When Allan King died at the age of 79 last May, I was struck by how difficult it was to find opportunities to screen his films. MoMA curator Laurence Kardish gave him an excellent retrospective in 2007, but other opportunities are hard to come by – at least in the United States. (In Canada, King’s native country, he has a more prominent reputation). After his death, I was contacted by the Canadian filmmaker Astra Taylor (EXAMINED LIFE) who graciously offered to help coordinate a King tribute for Stranger Than Fiction. We chose his breakthrough title A MARRIED COUPLE (1969) that looks at the lives of a middle class pair trying to muddle through the social upheavals of their times. The film is a significant precursor to other documentary observations of domestic life such as AN AMERICAN FAMILY; SECOND TIME AROUND and so much of reality television.
For the post-screening discussion, Taylor was joined by film critic Dennis Lim who contributes to the New York Times and edits the indispensable on-line magazine Moving Image Source. In his remarks, Lim placed A MARRIED COUPLE in the context of John Cassavetes’ FACES which came out the year before. As for the ever vexing documentary question of whether the camera causes subjects to “perform,” Lim felt it was irrelevant since people are always performing whether its for a camera or each other.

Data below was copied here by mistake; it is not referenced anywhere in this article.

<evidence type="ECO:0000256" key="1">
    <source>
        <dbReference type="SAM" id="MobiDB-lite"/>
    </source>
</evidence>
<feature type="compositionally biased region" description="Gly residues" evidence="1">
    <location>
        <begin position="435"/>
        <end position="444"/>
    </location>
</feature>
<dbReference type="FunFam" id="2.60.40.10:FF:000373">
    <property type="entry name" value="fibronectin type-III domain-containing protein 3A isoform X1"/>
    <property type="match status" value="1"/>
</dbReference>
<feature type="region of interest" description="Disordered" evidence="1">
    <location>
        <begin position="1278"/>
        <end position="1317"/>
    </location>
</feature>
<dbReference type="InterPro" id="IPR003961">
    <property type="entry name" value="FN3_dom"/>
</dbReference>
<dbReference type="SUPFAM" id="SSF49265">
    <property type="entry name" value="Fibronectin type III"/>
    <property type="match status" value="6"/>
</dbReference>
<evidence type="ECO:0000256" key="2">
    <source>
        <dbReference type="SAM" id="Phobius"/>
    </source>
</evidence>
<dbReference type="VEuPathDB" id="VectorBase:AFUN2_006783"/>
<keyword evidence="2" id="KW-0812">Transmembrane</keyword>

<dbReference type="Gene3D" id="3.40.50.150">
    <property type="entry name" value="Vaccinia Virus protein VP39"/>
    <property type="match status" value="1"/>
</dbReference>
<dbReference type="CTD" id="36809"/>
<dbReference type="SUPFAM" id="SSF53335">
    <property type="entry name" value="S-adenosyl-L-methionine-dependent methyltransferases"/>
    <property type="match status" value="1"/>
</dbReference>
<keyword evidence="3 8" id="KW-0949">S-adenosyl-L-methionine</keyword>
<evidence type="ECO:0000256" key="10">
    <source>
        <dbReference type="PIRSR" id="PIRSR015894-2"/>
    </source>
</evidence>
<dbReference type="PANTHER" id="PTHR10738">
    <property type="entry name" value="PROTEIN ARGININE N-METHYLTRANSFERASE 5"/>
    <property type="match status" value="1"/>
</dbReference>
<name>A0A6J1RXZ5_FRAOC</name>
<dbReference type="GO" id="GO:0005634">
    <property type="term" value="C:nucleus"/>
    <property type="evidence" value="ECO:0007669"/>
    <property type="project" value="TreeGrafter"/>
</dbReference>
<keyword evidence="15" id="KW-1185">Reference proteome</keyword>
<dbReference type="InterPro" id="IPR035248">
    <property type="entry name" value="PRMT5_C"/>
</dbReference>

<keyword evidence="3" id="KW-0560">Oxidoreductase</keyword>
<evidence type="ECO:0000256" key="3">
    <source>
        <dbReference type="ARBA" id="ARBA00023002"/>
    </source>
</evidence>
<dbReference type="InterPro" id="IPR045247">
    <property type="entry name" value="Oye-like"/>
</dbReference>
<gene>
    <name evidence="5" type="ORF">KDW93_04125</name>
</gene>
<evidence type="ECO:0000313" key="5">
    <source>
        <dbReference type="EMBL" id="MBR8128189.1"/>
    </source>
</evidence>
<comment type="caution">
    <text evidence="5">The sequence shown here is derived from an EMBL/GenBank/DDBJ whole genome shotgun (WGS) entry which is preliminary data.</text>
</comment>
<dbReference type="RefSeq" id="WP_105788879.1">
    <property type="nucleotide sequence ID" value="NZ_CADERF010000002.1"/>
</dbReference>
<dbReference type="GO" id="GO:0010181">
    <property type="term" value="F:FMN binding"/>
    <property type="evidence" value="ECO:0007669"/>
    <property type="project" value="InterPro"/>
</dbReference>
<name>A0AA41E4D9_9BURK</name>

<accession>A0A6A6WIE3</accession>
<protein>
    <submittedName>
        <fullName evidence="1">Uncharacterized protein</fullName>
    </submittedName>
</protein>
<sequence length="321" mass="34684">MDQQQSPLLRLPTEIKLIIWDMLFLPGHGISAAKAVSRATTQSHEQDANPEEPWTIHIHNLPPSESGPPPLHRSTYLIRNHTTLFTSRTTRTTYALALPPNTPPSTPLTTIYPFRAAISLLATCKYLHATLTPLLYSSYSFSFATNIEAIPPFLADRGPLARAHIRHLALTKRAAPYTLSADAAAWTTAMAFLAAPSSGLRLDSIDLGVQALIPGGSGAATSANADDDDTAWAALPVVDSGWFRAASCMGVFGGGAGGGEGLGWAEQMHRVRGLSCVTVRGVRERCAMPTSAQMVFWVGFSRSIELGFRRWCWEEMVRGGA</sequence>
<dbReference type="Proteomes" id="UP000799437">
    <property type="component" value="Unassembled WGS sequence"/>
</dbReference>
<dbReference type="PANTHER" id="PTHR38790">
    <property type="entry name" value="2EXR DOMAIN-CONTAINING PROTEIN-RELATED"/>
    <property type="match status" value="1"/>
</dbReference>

Prior to the screening, I was concerned whether such an old film could attract an audience in the midst of holiday party season. Those fears were allayed by an enthusiastic crowd that filled nearly all of the seats in the IFC Center’s Theater 2. Audience members included Nancy Gerstman (Zeitgeist Films), David Sampliner (director of DIRTY WORK), and Michel Negroponte (whose latest film I’M DANGEROUS WITH LOVE will screen at STF on Dec 15).
STF’s house photographer Joshua Weinstein (director of FLYING ON ONE ENGINE) pronounced A MARRIED COUPLE “one of the best films screened this year.”